by Ingrid Manfredo, LCSW-C, LCADC
Today, over 100 million Americans deal with chronic pain conditions. Many people think that if they have chronic pain, their choices are limited to opiate prescriptions, illegal drugs, or simply suffering with it. Our country faces epidemic levels of addiction and deaths from opiate abuse and overdose—as well as rising associated costs attributed to secondary medical problems, mental health and addiction problems, disability and accidents, lost wages, etc. There is, however, growing research in the field of chronic pain treatment that provides hope for healthy, and effective alternatives.
Research and education is critical
Chronic pain is not rooted solely in the location of the injury; it also involves the limbic and prefrontal cortex of the brain. This is the part of the brain that remembers and “makes sense” of bodily sensations, resulting in “body memory.” Body memory can, in turn, trigger ongoing pain responses for some people. What percentage of sensation is simply body memory versus tissue damage-related sensation remains a mystery. But what is known is that neuroscience is continuing to reveal more about the role of neuropathways with chronic pain, and that ongoing research and greater knowledge are needed to develop solutions that can avoid the potential for addiction.
Examining the mindset around pain
It’s important to gain an understanding of where we get our views and beliefs about pain and chronic pain, what has influenced us, and what our expectations of relief and treatment are. Presumably, most of us would prefer to be pain-free as much as possible. However, the fact is that experiences come along that impede this, such as aging, injuries, or a wide range of medical conditions. If we consider the expectation that we may not be completely pain-free but that our pain could be reduced to 50% or even 30%, would we not prefer that as an option over suffering at 90 or 100%? Or if we experienced pain some days but not all days? Examining where our “all or nothing” mindset comes from may help us adjust our expectations which can lead to a better quality of life without the risks associated with reliance on opiates. Adjusting our expectations may empower us with day-to-day choices for our functioning versus being at the mercy of the effects of pain medication.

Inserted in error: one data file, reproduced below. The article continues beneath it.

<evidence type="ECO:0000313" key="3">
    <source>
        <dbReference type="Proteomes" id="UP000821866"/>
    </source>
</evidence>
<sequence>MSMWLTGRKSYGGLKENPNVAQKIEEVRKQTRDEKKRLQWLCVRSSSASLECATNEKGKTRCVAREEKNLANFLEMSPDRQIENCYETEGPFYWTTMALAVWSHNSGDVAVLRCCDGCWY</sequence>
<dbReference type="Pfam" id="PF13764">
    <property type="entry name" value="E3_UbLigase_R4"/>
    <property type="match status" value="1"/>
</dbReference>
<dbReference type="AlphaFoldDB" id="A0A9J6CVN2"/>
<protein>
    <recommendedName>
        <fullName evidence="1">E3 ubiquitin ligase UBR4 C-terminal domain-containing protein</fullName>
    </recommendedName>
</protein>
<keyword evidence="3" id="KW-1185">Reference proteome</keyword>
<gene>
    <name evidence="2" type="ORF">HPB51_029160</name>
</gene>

Various approaches with promising results
Some alternatives to opiates that have proven to be effective in helping to ease chronic pain include:
- Movement therapies
- Nutrition approaches
- Herbal remedies
- Mind-body approaches
- Energy healing
- Physical manipulation
- Lifestyle changes
Below is a list of resources to begin your research for what might work best for you and to become an educated patient. Share these with your physician and invite him/her to become a part of your treatment team.
www.nccih.nih.gov (National Center for Complementary and Integrative Medicine)
www.nccppp.org (National Coalition of Chronic Pain Providers and Professionals)
www.thenationalpainfoundation.org (National Pain Foundation)
In addition, knowledgeable therapists, life coaches, or holistic centers can help you work on lifestyle changes and mind-body approaches to address chronic pain.
If you or someone you know in Frederick County, Maryland is struggling with mental health or opioid dependence issues, please contact the Frederick County Health Department at 301-600-1755 or call 2-1-1 for help and treatment options 24 hours a day, 7 days a week. Airtime and other charges may apply for cell phone users. Mobile users may also call 1-866-411-6803.